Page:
Need for New Midstream Energy Infrastructure Remains Strong

The Polar Vortex 

Blasts of cold air swept over North America in the first few months of 2014 that froze cities, snarled travel, created numerous business, school, and road closures and introduced the phrase “polar vortex” into the lexicon.  This year will rank as one of the coldest on record for North America; many cities and regions recorded record low temperatures and an extended winter season.  Early January in particular saw historic low temperatures set across the U.S. with even parts of Georgia recording temperatures below zero.  Heavy snowfall east of the Rockies was coupled with a record drought west of the Rockies.  Climatologists cited a “sudden stratospheric warming” which led to a breakdown in the regular “polar vortex” which altered the jet stream to send cold winds from the Arctic much further south than usual. 

This record cold spell also had a cooling effect on the economy in the first quarter.  Economists revised down their GDP growth estimates for the U.S. as factories shut down, construction slowed, and consumers could not get to the malls to shop.  Employment growth slowed significantly as the monthly new jobs report showed significant drops in the pace of job creation.  Housing starts and sales dropped meaningfully and car sales slowed.  But bad news for the economy as a whole was good news for energy producers.  Demand for heating boosted the consumption of natural gas and heating fuels like propane.  Natural gas prices rose to their highest level since 2011 and gas reserves are exiting the winter at one of their lowest levels in years.  Producers will have a big job to refill gas storage to normal levels this summer in time for next year’s heating season.  If not for the increased production of hydrocarbons that North America has experienced in recent years, the rise in energy prices we experienced this winter could have been much more dramatic.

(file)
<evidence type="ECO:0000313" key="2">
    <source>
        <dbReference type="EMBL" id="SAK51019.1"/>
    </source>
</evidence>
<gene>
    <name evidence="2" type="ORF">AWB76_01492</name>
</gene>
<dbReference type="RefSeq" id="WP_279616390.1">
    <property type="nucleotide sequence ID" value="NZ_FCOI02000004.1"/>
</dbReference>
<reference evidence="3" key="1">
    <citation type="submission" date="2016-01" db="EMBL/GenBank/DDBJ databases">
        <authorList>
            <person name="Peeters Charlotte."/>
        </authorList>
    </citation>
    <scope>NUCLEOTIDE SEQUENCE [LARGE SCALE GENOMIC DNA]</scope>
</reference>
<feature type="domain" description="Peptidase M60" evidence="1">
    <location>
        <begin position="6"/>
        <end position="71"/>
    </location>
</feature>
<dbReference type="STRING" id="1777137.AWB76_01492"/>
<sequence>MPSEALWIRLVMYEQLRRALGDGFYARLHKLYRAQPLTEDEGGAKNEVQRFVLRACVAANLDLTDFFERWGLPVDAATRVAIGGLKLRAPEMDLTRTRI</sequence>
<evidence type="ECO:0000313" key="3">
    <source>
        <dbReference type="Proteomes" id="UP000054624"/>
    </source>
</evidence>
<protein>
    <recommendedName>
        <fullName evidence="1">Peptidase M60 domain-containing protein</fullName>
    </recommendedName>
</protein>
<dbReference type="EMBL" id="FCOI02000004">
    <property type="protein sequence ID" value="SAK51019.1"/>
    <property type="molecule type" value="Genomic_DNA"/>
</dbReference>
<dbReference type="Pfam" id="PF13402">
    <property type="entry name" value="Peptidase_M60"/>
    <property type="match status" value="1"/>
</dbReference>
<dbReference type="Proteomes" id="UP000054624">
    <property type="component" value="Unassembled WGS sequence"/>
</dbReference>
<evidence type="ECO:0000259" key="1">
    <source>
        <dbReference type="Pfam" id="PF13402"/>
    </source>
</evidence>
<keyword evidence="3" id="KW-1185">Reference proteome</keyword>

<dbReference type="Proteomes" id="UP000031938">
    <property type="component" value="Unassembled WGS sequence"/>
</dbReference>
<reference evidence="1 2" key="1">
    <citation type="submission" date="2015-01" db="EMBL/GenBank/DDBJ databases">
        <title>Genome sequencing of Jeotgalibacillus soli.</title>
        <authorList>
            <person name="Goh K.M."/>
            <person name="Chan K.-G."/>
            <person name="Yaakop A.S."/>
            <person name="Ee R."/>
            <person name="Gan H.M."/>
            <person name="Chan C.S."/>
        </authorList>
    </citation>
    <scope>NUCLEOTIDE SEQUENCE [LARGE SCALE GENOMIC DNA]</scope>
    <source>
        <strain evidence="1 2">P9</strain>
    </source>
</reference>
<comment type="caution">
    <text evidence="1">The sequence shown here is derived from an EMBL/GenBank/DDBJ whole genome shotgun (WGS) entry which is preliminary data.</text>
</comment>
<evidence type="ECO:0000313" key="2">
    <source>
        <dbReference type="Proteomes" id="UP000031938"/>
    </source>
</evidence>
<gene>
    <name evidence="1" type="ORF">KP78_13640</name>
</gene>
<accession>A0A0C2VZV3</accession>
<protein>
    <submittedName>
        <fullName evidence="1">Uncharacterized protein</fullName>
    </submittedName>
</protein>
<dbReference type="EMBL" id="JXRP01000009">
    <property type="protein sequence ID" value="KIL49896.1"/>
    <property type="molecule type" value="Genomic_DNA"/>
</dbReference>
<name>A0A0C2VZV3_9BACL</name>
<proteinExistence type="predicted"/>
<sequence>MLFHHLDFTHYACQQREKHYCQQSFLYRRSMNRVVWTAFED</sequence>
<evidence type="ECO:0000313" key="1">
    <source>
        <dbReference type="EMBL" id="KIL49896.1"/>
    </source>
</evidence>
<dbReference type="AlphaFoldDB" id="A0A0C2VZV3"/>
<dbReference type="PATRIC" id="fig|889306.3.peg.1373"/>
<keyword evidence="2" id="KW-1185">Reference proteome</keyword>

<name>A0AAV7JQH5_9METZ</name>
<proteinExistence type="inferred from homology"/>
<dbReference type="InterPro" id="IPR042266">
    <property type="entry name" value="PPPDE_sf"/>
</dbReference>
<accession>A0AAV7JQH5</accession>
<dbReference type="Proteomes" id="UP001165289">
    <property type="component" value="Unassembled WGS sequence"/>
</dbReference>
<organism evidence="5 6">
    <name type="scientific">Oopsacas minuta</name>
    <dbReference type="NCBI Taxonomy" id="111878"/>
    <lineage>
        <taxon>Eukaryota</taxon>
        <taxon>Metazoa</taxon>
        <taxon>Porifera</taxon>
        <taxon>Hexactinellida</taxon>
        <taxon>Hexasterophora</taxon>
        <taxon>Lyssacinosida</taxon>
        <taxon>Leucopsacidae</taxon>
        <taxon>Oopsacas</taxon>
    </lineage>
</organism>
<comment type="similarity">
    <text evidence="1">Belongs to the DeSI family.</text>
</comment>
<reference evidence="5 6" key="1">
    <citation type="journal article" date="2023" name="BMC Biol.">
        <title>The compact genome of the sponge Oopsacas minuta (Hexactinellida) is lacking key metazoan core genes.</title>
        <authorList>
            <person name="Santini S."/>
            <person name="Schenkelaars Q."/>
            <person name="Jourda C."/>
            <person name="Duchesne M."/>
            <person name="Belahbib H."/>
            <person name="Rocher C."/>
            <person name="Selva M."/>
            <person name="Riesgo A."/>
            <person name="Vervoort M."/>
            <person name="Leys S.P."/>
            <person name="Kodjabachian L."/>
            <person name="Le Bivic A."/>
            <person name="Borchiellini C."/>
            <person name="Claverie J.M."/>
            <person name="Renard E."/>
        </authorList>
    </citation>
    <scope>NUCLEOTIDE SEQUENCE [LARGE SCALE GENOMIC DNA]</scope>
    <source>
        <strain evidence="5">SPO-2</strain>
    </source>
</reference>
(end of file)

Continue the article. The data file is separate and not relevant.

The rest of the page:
The Pause that Refreshes 

After a torrid pace of equity offerings and IPOs that has continued almost without pause for two years now, the first quarter marked a refreshing break from this pattern. We estimate that less than $3 billion was raised in secondary and follow-on offerings last quarter, down from over $5 billion in the fourth quarter of 2013.  In addition, we saw only a single, relatively small MLP IPO in the first quarter versus seven in the fourth quarter of last year.  The need for capital has not abated; estimates are that capital spending by MLPs in 2014 should equal or surpass last year’s $30 billion total.  However, there has been a shift in the way that MLPs raise capital. 

One notable development has been the emergence of ATM or “at the market” offerings.  In an ATM, a company will raise new equity by selling shares steadily and continuously in the public markets subject to SEC guidelines.  This method of raising capital allows issuers to avoid the sharp price drops that often accompany large follow-on offerings and also save on underwriting fees charged by investment banks.  Bad news for investment bankers means good news for MLP shareholders as the cost of raising money in the ATM programs can be cheaper than other alternatives.  Wells Fargo estimates that while ATM offerings amounted to only 8.4% of equity raised in the MLP sector in 2012, it had risen to over 30% in the fourth quarter of 2013.  Since the end of 2013, five more MLPs have announced ATM programs suggesting that this upward trend could continue.  Extrapolating these trends implies that the diminished use of traditional follow-on offerings seen in the first quarter could have been totally balanced by increased use of the ATM avenue to raise capital.  

One concern raised by this development is that the negative one time price impacts of MLPs issuing secondary offerings might have been replaced by a general downward pressure on the sector from the steady issuance of new equity supply.  However, a benefit of the use of ATMs might be decreased volatility of individual names as companies can increase issuance when prices spike upwards and decrease issuance when prices fall.  The modest 1.8% appreciation of MLPs over the first quarter with less volatility in the overall index than the S&P 500 seems consistent with this hypothesis.  Unfortunately, one consequence of the increased use of ATM programs is that we do not really know how much equity MLPs raise until SEC filings are made after the quarter is over.  Right now our statements on this are mainly conjecture.